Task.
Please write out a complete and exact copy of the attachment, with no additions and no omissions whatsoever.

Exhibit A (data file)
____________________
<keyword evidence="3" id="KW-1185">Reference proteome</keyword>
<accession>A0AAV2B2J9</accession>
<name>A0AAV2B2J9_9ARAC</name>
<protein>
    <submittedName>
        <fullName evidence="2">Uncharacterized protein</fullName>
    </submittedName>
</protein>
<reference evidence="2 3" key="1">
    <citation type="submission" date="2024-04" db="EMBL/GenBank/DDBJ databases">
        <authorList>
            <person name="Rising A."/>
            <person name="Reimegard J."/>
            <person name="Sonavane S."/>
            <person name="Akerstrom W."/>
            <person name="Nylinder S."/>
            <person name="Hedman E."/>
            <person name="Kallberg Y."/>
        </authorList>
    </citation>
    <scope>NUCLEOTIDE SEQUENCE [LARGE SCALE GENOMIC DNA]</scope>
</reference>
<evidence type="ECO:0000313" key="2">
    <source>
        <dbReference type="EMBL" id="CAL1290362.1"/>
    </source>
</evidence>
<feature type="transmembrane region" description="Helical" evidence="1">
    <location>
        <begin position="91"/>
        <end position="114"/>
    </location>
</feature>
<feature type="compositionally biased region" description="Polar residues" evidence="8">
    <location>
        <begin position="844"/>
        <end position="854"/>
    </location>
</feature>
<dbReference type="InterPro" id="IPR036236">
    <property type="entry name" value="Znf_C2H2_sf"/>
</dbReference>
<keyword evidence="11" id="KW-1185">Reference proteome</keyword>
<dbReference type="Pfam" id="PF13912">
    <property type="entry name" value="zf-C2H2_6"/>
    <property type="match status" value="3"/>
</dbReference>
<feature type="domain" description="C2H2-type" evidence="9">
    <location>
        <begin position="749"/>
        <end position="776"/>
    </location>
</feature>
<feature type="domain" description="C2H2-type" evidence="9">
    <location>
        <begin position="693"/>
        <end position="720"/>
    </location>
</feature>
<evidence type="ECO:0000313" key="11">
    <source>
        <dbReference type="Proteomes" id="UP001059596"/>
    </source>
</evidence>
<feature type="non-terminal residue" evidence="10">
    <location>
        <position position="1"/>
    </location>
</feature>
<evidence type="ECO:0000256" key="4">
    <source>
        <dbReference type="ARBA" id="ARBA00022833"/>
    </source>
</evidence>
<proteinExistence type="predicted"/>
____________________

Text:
<keyword evidence="3" id="KW-1185">Reference proteome</keyword>
<accession>A0AAV2B2J9</accession>
<name>A0AAV2B2J9_9ARAC</name>
<protein>
    <submittedName>
        <fullName evidence="2">Uncharacterized protein</fullName>
    </submittedName>
</protein>
<reference evidence="2 3" key="1">
    <citation type="submission" date="2024-04" db="EMBL/GenBank/DDBJ databases">
        <authorList>
            <person name="Rising A."/>
            <person name="Reimegard J."/>
            <person name="Sonavane S."/>
            <person name="Akerstrom W."/>
            <person name="Nylinder S."/>
            <person name="Hedman E."/>
            <person name="Kallberg Y."/>
        </authorList>
    </citation>
    <scope>NUCLEOTIDE SEQUENCE [LARGE SCALE GENOMIC DNA]</scope>
</reference>
<evidence type="ECO:0000313" key="2">
    <source>
        <dbReference type="EMBL" id="CAL1290362.1"/>
    </source>
</evidence>
<feature type="transmembrane region" description="Helical" evidence="1">
    <location>
        <begin position="91"/>
        <end position="114"/>
    </location>
</feature>
<feature type="compositionally biased region" description="Polar residues" evidence="8">
    <location>
        <begin position="844"/>
        <end position="854"/>
    </location>
</feature>
<dbReference type="InterPro" id="IPR036236">
    <property type="entry name" value="Znf_C2H2_sf"/>
</dbReference>
<keyword evidence="11" id="KW-1185">Reference proteome</keyword>
<dbReference type="Pfam" id="PF13912">
    <property type="entry name" value="zf-C2H2_6"/>
    <property type="match status" value="3"/>
</dbReference>
<feature type="domain" description="C2H2-type" evidence="9">
    <location>
        <begin position="749"/>
        <end position="776"/>
    </location>
</feature>
<feature type="domain" description="C2H2-type" evidence="9">
    <location>
        <begin position="693"/>
        <end position="720"/>
    </location>
</feature>
<evidence type="ECO:0000313" key="11">
    <source>
        <dbReference type="Proteomes" id="UP001059596"/>
    </source>
</evidence>
<feature type="non-terminal residue" evidence="10">
    <location>
        <position position="1"/>
    </location>
</feature>
<evidence type="ECO:0000256" key="4">
    <source>
        <dbReference type="ARBA" id="ARBA00022833"/>
    </source>
</evidence>
<proteinExistence type="predicted"/>